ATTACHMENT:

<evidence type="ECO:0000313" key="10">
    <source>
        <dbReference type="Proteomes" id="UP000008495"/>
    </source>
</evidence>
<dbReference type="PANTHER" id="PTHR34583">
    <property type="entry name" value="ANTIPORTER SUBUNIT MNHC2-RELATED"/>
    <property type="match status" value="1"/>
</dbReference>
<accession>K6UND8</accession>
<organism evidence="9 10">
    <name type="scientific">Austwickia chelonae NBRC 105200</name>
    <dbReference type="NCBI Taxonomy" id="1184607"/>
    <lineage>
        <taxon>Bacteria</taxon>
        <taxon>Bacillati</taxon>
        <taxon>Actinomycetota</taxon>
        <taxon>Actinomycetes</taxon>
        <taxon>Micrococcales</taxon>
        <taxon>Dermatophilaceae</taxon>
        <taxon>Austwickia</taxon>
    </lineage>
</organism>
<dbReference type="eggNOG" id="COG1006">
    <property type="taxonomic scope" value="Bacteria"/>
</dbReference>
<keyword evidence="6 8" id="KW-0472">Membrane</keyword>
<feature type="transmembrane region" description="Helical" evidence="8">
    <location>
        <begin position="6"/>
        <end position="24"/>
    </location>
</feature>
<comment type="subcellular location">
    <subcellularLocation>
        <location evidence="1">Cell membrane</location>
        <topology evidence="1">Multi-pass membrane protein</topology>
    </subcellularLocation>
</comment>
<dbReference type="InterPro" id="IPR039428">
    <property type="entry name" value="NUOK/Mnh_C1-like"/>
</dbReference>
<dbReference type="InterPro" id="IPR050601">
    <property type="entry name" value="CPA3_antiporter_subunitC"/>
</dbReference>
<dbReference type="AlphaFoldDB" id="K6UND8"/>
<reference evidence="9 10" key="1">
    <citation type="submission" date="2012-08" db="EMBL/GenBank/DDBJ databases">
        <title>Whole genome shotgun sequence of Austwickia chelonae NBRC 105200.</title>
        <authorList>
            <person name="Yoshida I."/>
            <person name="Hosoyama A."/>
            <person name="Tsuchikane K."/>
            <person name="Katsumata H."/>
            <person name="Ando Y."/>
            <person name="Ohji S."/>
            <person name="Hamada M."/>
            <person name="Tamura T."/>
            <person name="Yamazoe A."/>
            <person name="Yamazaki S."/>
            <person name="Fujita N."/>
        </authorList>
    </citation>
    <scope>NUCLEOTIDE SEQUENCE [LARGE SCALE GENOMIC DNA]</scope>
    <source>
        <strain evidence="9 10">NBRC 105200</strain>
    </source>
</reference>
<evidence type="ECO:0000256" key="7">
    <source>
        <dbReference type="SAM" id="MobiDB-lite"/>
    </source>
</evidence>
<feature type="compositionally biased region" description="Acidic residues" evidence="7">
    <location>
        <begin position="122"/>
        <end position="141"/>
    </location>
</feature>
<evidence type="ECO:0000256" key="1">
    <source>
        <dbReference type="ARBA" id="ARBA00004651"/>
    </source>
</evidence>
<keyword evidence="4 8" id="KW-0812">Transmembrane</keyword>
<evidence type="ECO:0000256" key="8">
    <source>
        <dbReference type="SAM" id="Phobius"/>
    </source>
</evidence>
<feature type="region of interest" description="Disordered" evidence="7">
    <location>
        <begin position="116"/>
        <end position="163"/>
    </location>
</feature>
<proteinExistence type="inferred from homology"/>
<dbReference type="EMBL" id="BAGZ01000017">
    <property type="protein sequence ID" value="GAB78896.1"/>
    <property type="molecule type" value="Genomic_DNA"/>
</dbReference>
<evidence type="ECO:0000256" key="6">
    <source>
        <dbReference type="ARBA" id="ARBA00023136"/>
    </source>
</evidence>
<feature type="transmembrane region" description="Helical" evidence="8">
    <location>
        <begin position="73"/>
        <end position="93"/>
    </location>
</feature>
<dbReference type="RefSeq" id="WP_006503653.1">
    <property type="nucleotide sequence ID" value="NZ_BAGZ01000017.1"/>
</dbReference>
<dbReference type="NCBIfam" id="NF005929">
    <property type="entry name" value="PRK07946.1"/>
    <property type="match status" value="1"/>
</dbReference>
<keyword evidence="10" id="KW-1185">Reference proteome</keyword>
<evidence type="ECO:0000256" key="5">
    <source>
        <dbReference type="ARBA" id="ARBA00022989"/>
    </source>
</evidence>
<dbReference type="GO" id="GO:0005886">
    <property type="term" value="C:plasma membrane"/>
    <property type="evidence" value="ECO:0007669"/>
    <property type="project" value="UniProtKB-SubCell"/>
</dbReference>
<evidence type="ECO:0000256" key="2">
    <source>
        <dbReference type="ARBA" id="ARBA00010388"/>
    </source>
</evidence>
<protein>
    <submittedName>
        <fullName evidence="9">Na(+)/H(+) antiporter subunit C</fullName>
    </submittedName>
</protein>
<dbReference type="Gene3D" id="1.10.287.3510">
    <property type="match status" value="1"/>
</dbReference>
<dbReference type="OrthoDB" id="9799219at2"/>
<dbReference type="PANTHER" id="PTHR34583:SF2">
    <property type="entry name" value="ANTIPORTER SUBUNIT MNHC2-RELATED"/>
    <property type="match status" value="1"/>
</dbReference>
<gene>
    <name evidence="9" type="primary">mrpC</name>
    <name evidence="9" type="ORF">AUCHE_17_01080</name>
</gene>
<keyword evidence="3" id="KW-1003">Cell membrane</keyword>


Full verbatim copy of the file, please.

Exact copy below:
<evidence type="ECO:0000313" key="10">
    <source>
        <dbReference type="Proteomes" id="UP000008495"/>
    </source>
</evidence>
<dbReference type="PANTHER" id="PTHR34583">
    <property type="entry name" value="ANTIPORTER SUBUNIT MNHC2-RELATED"/>
    <property type="match status" value="1"/>
</dbReference>
<accession>K6UND8</accession>
<organism evidence="9 10">
    <name type="scientific">Austwickia chelonae NBRC 105200</name>
    <dbReference type="NCBI Taxonomy" id="1184607"/>
    <lineage>
        <taxon>Bacteria</taxon>
        <taxon>Bacillati</taxon>
        <taxon>Actinomycetota</taxon>
        <taxon>Actinomycetes</taxon>
        <taxon>Micrococcales</taxon>
        <taxon>Dermatophilaceae</taxon>
        <taxon>Austwickia</taxon>
    </lineage>
</organism>
<dbReference type="eggNOG" id="COG1006">
    <property type="taxonomic scope" value="Bacteria"/>
</dbReference>
<keyword evidence="6 8" id="KW-0472">Membrane</keyword>
<feature type="transmembrane region" description="Helical" evidence="8">
    <location>
        <begin position="6"/>
        <end position="24"/>
    </location>
</feature>
<comment type="subcellular location">
    <subcellularLocation>
        <location evidence="1">Cell membrane</location>
        <topology evidence="1">Multi-pass membrane protein</topology>
    </subcellularLocation>
</comment>
<dbReference type="InterPro" id="IPR039428">
    <property type="entry name" value="NUOK/Mnh_C1-like"/>
</dbReference>
<dbReference type="InterPro" id="IPR050601">
    <property type="entry name" value="CPA3_antiporter_subunitC"/>
</dbReference>
<dbReference type="AlphaFoldDB" id="K6UND8"/>
<reference evidence="9 10" key="1">
    <citation type="submission" date="2012-08" db="EMBL/GenBank/DDBJ databases">
        <title>Whole genome shotgun sequence of Austwickia chelonae NBRC 105200.</title>
        <authorList>
            <person name="Yoshida I."/>
            <person name="Hosoyama A."/>
            <person name="Tsuchikane K."/>
            <person name="Katsumata H."/>
            <person name="Ando Y."/>
            <person name="Ohji S."/>
            <person name="Hamada M."/>
            <person name="Tamura T."/>
            <person name="Yamazoe A."/>
            <person name="Yamazaki S."/>
            <person name="Fujita N."/>
        </authorList>
    </citation>
    <scope>NUCLEOTIDE SEQUENCE [LARGE SCALE GENOMIC DNA]</scope>
    <source>
        <strain evidence="9 10">NBRC 105200</strain>
    </source>
</reference>
<evidence type="ECO:0000256" key="7">
    <source>
        <dbReference type="SAM" id="MobiDB-lite"/>
    </source>
</evidence>
<feature type="compositionally biased region" description="Acidic residues" evidence="7">
    <location>
        <begin position="122"/>
        <end position="141"/>
    </location>
</feature>
<evidence type="ECO:0000256" key="1">
    <source>
        <dbReference type="ARBA" id="ARBA00004651"/>
    </source>
</evidence>
<keyword evidence="4 8" id="KW-0812">Transmembrane</keyword>
<evidence type="ECO:0000256" key="8">
    <source>
        <dbReference type="SAM" id="Phobius"/>
    </source>
</evidence>
<feature type="region of interest" description="Disordered" evidence="7">
    <location>
        <begin position="116"/>
        <end position="163"/>
    </location>
</feature>
<proteinExistence type="inferred from homology"/>
<dbReference type="EMBL" id="BAGZ01000017">
    <property type="protein sequence ID" value="GAB78896.1"/>
    <property type="molecule type" value="Genomic_DNA"/>
</dbReference>
<evidence type="ECO:0000256" key="6">
    <source>
        <dbReference type="ARBA" id="ARBA00023136"/>
    </source>
</evidence>
<feature type="transmembrane region" description="Helical" evidence="8">
    <location>
        <begin position="73"/>
        <end position="93"/>
    </location>
</feature>
<dbReference type="RefSeq" id="WP_006503653.1">
    <property type="nucleotide sequence ID" value="NZ_BAGZ01000017.1"/>
</dbReference>
<dbReference type="NCBIfam" id="NF005929">
    <property type="entry name" value="PRK07946.1"/>
    <property type="match status" value="1"/>
</dbReference>
<keyword evidence="10" id="KW-1185">Reference proteome</keyword>
<evidence type="ECO:0000256" key="5">
    <source>
        <dbReference type="ARBA" id="ARBA00022989"/>
    </source>
</evidence>
<dbReference type="GO" id="GO:0005886">
    <property type="term" value="C:plasma membrane"/>
    <property type="evidence" value="ECO:0007669"/>
    <property type="project" value="UniProtKB-SubCell"/>
</dbReference>
<evidence type="ECO:0000256" key="2">
    <source>
        <dbReference type="ARBA" id="ARBA00010388"/>
    </source>
</evidence>
<protein>
    <submittedName>
        <fullName evidence="9">Na(+)/H(+) antiporter subunit C</fullName>
    </submittedName>
</protein>
<dbReference type="Gene3D" id="1.10.287.3510">
    <property type="match status" value="1"/>
</dbReference>
<dbReference type="OrthoDB" id="9799219at2"/>
<dbReference type="PANTHER" id="PTHR34583:SF2">
    <property type="entry name" value="ANTIPORTER SUBUNIT MNHC2-RELATED"/>
    <property type="match status" value="1"/>
</dbReference>
<gene>
    <name evidence="9" type="primary">mrpC</name>
    <name evidence="9" type="ORF">AUCHE_17_01080</name>
</gene>
<keyword evidence="3" id="KW-1003">Cell membrane</keyword>